A few months ago, I decided to conquer a challenging goal: 30 minutes on the elliptical machine at resistance level 10.
The first day, I did 10 minutes at a resistance of 7. I was sweating, a little nauseous, and ready to give up after minute 5. But I pushed through.
The next day, I went for 15 minutes. After a few more days, 20 minutes. Resistance 8. Then 25 minutes. Resistance 9. Then 30 minutes. I made it.
In those three or four weeks, I decided to rest some days without exercise. Some days, I didn’t decide, but impulsively refused to do more after only a few minutes on the machine.
The key was to get back up the next day (the next minute) and try again. With the goal in mind.
After a month, I had a new normal. I knew I could go to the exercise room and push through those 30 minutes. It felt good to know that, and I even started to challenge myself at resistance level 11, then 12.
I no longer felt dread at my self-imposed regimen. It was never easy, but it was easy enough that I was comfortable with the routine.
Then, I went on a road trip. I sat in my car for more than 60 hours driving thousands of miles during the trip. And although I walked and stretched a bit, I did zero exercise during this trip.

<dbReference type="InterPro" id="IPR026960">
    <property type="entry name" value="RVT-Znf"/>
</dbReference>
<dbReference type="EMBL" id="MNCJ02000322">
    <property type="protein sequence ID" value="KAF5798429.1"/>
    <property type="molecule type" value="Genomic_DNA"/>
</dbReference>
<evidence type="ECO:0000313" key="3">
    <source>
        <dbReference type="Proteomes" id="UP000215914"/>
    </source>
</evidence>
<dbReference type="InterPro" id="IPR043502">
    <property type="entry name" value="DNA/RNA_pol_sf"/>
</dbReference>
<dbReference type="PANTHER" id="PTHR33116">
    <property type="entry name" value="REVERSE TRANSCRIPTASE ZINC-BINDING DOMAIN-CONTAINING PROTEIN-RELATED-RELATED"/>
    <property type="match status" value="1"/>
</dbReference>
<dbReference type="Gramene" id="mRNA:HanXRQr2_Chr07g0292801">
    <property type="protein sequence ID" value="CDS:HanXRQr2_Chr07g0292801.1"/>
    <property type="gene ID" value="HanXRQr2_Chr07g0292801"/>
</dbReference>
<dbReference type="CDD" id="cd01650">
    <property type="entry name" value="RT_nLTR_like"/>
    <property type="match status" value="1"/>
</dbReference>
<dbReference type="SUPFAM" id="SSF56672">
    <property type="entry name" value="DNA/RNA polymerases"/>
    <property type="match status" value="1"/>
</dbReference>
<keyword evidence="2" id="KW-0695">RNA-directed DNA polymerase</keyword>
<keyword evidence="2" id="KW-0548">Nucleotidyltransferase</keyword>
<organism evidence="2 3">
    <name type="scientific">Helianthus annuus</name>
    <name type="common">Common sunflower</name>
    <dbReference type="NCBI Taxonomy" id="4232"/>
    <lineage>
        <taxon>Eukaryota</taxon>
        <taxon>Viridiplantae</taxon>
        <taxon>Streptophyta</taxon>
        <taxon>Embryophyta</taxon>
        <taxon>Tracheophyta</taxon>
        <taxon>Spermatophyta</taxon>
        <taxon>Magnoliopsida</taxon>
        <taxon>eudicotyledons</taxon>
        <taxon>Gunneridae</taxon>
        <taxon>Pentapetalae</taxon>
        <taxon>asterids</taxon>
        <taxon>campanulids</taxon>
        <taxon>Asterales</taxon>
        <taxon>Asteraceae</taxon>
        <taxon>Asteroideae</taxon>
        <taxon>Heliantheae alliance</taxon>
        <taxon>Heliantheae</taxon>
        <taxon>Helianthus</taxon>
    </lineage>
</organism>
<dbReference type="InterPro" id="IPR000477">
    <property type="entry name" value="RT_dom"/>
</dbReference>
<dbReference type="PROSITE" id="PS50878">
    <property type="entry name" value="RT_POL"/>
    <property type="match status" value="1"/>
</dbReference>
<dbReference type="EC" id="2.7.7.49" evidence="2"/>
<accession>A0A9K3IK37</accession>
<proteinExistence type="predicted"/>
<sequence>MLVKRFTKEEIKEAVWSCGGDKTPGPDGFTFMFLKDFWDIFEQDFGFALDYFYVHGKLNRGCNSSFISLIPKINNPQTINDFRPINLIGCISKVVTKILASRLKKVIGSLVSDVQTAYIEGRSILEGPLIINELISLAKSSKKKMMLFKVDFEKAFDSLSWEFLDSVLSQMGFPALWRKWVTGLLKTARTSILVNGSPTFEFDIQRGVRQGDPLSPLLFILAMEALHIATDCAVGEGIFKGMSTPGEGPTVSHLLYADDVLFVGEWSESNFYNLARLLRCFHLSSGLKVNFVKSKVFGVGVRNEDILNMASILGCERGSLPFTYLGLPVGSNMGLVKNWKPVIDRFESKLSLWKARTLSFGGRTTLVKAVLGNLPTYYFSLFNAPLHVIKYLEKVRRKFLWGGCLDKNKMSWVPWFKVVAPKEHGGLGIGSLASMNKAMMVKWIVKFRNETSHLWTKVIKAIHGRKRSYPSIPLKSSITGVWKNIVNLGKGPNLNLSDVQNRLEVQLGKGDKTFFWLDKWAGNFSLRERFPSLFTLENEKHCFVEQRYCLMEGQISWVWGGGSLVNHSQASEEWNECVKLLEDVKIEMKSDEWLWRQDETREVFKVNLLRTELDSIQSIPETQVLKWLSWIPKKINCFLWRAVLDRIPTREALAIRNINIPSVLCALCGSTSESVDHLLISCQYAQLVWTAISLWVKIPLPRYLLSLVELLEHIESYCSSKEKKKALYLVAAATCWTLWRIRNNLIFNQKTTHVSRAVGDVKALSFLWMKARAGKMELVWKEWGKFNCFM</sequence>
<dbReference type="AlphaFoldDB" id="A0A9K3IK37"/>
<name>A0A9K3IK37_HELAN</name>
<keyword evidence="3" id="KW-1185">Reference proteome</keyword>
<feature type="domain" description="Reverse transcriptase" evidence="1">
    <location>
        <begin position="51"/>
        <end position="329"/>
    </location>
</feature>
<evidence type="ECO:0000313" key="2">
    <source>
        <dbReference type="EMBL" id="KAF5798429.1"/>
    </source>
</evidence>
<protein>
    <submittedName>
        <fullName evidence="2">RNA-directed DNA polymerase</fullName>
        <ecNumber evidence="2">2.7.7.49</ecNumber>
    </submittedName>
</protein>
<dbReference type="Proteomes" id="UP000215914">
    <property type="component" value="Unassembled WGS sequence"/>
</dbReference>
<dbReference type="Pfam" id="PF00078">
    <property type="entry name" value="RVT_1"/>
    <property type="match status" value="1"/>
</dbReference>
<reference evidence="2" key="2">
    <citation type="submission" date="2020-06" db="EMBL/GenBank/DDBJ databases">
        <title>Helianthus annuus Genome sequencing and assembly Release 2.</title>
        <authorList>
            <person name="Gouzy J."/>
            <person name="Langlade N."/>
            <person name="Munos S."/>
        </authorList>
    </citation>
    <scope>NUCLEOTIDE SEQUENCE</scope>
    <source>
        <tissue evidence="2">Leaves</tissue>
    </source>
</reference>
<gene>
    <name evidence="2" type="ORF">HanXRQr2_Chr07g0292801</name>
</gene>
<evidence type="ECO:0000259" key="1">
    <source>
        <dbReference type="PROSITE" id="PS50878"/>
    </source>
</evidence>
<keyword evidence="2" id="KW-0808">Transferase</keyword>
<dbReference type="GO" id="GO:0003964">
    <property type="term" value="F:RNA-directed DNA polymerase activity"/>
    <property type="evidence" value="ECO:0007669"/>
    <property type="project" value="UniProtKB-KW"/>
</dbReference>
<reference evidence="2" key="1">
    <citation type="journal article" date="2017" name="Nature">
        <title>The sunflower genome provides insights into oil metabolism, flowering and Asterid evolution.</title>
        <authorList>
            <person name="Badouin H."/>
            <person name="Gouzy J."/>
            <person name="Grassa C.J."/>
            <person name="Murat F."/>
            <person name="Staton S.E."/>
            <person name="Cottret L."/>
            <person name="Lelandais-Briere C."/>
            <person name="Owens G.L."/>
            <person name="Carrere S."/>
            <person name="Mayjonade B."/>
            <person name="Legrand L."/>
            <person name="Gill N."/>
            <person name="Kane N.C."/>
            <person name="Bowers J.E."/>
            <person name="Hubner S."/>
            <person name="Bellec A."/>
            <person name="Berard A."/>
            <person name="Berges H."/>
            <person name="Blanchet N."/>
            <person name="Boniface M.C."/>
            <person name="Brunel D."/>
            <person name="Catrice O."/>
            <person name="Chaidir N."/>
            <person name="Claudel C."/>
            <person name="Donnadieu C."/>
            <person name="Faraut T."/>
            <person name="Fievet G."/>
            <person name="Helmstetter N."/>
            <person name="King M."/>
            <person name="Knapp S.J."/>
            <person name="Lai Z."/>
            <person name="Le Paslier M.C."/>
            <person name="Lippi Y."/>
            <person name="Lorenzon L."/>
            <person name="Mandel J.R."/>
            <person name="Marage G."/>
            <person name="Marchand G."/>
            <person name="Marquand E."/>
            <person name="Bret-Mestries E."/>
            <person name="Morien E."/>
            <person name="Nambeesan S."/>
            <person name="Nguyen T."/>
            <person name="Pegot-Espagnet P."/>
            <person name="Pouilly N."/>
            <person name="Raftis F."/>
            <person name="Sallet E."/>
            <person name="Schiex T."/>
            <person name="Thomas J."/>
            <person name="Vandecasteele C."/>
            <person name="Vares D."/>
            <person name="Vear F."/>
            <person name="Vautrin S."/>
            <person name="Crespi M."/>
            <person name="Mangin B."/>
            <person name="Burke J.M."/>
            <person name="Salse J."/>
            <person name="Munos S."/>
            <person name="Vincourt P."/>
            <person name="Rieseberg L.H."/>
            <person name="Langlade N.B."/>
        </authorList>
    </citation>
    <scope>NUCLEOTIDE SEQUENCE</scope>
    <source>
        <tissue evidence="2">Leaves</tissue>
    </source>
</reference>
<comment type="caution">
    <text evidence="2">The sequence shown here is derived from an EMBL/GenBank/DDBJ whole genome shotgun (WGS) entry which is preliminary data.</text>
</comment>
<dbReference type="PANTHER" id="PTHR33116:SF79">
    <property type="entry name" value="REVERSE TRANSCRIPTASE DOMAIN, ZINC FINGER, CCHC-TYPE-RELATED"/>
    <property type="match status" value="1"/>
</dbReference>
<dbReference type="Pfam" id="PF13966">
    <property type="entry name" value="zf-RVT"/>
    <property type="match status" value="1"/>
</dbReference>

I ate fast food, knowing that I was healthy. My cardiovascular system was strong! I could do 30 minutes if I wanted…
Yesterday, I returned home and slept for a long time. Today, I went to the exercise room and got on the elliptical.
It was hard to even get started at resistance level 1. I warmed up for three minutes, just going through the basic motions. Then I ratcheted the thing up to level 10. I barely made it to the 15 minute mark.
My heart was pounding, I felt sick, and everything screamed for me to stop and rest. I needed more water. I needed to stretch. I couldn’t do any more. So I got off, and I tried a couple feeble pushups.
Then I stood there and wasted the rest of my allocated exercise time, thinking.
One person’s normal might be zero exercise. It’s easy to do nothing. It’s a challenge to step into the exercise room. So that’s the appropriate task for the day. Me right now.
Another person’s normal might be a solid 30 minutes of exercise. It’s easy to do the same as yesterday. It’s a challenge to ratchet up to the next level. So that’s the appropriate task. Me three weeks ago.
Even though I’m starting over again, it’s nice to know I can do it. A month from now, I’ll be fit as a fiddle! But it’s also pretty sad that I let my hard work slip away through complacency. Lesson learned.
Normal is a myth. You get to choose your baseline every day. Moving it one way is hard (work). Moving it the other way is easy (neglect).
Choose work. If you don’t, you may regret it. You won’t love your choice today, but you will appreciate it tomorrow.